(May 10 2012) Exclusive to GEOnomic Investing
The United States Department of Agriculture released its monthly supply-demand report for major crops today, and the corn and cotton reports came as a shock to analysts and sent prices on a downward spiral.
The USDA unexpectedly raised its forecast for near-term corn supplies, and projected a record corn harvest this autumn. Domestic corn inventories as of Aug. 31, the end of the current marketing year, are likely to be 851 million bushels, previously, the agency forecast of 801 million bushels. According to a Dow Jones Newswires poll of analysts, not one analyst expected the USDA would raise its forecast for corn.
U.S. corn production is expected to rise this year to a record of 14.79 billion bushels, from 12.358 billion bushels last year; yields are projected to touch a record of 166 bushels an acre. The USDA added that record foreign corn supplies will also limit the increase in U.S. shipments. Corn for July delivery fell 19.75 cents, or 3.3 percent, to finish at $5.875 per bushel; the contract’s lowest point since Dec. 16 when corn closed the session at $5.83 per bushel.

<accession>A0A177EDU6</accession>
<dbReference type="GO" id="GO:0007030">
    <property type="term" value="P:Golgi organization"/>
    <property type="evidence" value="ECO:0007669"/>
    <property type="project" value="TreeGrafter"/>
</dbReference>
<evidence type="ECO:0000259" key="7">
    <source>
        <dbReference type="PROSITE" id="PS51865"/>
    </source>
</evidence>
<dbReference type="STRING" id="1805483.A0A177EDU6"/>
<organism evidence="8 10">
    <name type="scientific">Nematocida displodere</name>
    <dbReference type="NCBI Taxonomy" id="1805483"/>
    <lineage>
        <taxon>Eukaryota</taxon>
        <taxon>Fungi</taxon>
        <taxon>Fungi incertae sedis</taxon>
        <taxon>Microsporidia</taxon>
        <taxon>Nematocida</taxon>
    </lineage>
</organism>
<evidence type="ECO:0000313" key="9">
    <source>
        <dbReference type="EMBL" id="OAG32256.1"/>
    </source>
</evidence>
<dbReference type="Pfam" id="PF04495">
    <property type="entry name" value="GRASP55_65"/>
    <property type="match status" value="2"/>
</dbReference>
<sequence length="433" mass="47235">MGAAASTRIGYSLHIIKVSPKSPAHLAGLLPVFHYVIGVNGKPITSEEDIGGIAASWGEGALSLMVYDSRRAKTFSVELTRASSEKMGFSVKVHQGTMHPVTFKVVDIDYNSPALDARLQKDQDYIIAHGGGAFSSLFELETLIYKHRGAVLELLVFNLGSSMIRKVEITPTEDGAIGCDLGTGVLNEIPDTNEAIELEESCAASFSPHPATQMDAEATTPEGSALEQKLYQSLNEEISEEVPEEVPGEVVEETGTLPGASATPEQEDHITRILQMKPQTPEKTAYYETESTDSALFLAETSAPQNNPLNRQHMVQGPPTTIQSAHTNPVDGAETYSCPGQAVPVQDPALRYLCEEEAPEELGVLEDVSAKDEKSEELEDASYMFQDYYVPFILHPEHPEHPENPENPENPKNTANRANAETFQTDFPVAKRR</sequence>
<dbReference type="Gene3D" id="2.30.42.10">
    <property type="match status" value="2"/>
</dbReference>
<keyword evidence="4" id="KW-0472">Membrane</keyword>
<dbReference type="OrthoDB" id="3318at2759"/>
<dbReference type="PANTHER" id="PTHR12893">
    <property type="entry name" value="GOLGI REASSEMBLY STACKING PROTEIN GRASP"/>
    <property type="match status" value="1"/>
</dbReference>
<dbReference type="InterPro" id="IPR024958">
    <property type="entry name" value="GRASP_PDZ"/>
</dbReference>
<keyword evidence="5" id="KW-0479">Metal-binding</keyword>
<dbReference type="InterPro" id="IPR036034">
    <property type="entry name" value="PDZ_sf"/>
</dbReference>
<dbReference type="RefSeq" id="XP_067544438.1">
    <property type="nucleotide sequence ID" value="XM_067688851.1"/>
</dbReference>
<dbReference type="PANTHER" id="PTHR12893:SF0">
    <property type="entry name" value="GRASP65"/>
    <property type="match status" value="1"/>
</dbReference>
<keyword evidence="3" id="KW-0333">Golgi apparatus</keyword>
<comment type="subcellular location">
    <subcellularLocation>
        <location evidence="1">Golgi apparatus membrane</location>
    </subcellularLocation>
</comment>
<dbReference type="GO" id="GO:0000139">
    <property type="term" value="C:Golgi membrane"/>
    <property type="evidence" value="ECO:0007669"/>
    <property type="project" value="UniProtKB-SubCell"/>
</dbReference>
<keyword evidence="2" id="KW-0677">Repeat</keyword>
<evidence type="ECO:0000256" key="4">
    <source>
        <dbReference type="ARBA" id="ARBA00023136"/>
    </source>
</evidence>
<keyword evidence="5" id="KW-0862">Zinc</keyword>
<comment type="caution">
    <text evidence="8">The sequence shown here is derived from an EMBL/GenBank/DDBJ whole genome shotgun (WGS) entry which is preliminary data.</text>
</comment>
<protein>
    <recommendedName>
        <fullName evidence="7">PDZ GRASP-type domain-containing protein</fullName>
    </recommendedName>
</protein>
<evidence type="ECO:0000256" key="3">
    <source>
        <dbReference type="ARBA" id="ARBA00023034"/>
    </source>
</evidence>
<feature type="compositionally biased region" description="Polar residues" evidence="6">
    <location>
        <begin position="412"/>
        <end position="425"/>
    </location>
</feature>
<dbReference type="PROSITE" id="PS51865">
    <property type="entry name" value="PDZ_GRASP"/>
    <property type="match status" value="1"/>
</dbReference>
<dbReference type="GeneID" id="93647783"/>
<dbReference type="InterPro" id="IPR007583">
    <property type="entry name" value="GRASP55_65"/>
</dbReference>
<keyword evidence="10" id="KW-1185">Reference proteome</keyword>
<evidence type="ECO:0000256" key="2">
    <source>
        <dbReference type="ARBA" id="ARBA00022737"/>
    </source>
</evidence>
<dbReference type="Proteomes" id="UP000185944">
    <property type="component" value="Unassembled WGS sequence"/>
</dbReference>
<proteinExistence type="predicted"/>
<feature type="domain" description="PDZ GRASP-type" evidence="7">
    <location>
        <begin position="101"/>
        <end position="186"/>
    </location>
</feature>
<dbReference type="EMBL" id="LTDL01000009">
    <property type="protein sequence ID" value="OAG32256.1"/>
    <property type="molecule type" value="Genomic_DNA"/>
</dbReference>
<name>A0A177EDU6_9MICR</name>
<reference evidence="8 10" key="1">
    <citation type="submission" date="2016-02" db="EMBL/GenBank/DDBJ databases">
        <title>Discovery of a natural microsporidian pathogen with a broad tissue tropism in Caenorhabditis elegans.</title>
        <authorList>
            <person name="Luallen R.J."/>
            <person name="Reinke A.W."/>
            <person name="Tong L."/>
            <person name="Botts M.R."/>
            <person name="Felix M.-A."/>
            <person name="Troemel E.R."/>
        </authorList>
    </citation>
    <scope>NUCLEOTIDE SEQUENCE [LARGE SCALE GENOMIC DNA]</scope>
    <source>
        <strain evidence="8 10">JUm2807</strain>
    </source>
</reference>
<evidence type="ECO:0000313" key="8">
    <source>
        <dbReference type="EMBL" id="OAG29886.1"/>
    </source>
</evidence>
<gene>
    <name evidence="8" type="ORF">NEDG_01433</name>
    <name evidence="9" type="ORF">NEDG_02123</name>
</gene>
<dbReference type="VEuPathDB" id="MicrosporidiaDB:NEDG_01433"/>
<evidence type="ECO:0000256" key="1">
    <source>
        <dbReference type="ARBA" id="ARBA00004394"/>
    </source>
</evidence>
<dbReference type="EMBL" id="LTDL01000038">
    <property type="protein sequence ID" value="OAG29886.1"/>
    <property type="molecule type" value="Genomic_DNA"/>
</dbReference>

The USDA expects domestic cotton production for 2012-13 will likely rise 9% compared with the current season, which ends July 31. The USDA predicts global production to decline 5%; however, even with this decline the USDA predicts global supplies at the end of 2012-13 will hit a record for a second consecutive season. Today, July cotton on the ICE Futures U.S. exchange dropped by the 4.00-cent daily limit, or by 4.6 percent, to close at 81.82 cents per lb, cotton’s lowest settlement point in nearly two years, according to data compiled by Thomson Reuters.